Chicago Federation Of Labor, Governor Bruce Rounder, Springfield discussed on The Sunday Spin: Politics with Rick Pearson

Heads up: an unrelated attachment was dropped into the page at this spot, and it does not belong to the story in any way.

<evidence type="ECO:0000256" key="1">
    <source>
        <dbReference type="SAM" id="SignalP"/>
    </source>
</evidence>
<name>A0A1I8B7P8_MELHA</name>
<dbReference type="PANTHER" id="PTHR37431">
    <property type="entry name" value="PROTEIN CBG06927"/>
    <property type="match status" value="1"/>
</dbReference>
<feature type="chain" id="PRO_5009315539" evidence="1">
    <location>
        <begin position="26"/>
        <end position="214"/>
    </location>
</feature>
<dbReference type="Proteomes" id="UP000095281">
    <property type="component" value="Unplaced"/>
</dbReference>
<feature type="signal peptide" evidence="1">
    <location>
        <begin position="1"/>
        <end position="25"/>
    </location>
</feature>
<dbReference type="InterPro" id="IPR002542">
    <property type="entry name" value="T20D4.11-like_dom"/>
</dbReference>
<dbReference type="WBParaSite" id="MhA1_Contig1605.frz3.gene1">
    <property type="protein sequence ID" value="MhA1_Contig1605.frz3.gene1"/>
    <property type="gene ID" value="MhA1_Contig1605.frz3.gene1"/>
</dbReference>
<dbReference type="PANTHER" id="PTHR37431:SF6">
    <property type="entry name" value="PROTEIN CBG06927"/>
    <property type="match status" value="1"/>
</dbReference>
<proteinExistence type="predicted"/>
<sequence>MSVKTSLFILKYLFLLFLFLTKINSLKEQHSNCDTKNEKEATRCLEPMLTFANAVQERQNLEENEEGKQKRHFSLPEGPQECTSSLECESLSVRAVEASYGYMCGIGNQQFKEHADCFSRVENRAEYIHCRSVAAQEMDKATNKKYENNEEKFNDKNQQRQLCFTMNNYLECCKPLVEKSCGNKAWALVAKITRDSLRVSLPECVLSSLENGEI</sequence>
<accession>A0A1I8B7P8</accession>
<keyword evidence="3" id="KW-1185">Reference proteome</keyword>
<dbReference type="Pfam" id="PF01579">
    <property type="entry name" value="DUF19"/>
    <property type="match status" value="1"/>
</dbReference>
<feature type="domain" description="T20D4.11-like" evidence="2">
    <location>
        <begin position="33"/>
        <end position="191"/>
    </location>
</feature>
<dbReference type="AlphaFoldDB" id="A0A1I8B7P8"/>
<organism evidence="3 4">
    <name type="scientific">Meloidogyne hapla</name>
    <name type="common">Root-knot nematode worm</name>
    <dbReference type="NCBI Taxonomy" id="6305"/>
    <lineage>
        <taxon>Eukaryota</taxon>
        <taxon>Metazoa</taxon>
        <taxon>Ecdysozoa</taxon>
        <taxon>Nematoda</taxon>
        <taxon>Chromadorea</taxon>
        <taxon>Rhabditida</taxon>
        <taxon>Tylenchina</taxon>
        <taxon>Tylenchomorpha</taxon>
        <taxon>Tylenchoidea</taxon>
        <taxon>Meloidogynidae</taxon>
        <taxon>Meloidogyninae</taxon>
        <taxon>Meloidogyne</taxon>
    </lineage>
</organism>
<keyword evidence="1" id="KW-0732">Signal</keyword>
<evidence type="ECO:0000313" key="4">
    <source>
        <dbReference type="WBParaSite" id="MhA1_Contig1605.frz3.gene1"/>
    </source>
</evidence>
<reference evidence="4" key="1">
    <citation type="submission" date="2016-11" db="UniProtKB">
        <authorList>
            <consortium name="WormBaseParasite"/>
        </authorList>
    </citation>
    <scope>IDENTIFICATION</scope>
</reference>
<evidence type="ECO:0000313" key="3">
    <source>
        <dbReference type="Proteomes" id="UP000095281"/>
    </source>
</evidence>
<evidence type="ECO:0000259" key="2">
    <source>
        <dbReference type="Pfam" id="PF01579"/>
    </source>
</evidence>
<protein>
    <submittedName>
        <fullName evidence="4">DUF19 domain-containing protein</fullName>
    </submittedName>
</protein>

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When it comes to your valuables. They're the best. Welcome back to your Sunday spin. I'm Rick Pearson here in the AllState skyline studio with Robert reader, president of the Chicago federation of labor. We're talking about the workplace scheduling ordinance in the city up. But I want to broaden the discussion out to labor issues going on down in Springfield, the governor last week signing a legislation to ban local right to work zones. That was an issue that was pushed by previous Republican governor Bruce rounder, gover Pritzker signing that then in and there's always been a question of legality regarding that any way of whether local communities are counties could set up zones that were. Exempt from collective bargaining type agreements requirements. Yeah. I mean, I think it's important to say right off the bat anytime, you have this discussion is right to work does not mean right to work right to work law that. Impacts the Union's ability to represent its members because it takes a shot at labor through equity and requires the union to represent people who don't either pay dues or pay a user fee essentially for the representation they receive. It's completely right to work is completely an anti Republican issue. So if there's any Republicans out there that are big right-to-work, proponents, complete phonies. The governor previous governor was one. I do I have to say that he was a complete phony nothing to do nothing to do with. You know, if if he was standing on his Republican principles. He wouldn't have moved in been so verily supportive of a of right to work because it's completely completely goes against the rules in the ability of freedom freedom to contract, but this governor governor Jay Pritzker has been amazing giving workers voice in protecting workers. This guy is only been in office for four months. Going on five months, and he's doing such a great job of getting to the issues that people are actually concerned about right? We raise the minimum wage for people in labor. We got we're, you know, we're we're taking a strike against these right to work zones. Something that was when it was you're right. The legality of it has been questionable from day one. But now that the state is weighed in I think, it becomes clear that you, you know, the you can't you can't have these rate works here in Illinois. With some of the concerns of labor and passage of a pro labor agenda so far in Springfield. But one of the big things that I was talking about this in the previous silent with the representatives Luis ski was issue. A capital Bill, which I know is something that labor would love to see. And and you know, it's a it's a jobs Bill is what it is. But you know, it's part of all of the noise at the end of session. How do you fund it? How do you make it work at? I mean, where are we on that? Well, I would say that the capital Bill is in just a jobs Bill. It isn't it's huge. And it's important, but the capital Bill is also a Bill for the everyday people Avila. So there's a lot of folks who live in work on the eighty corridor. Right. You know, this for some that's the dividing the the Viking Line between. Clean north.

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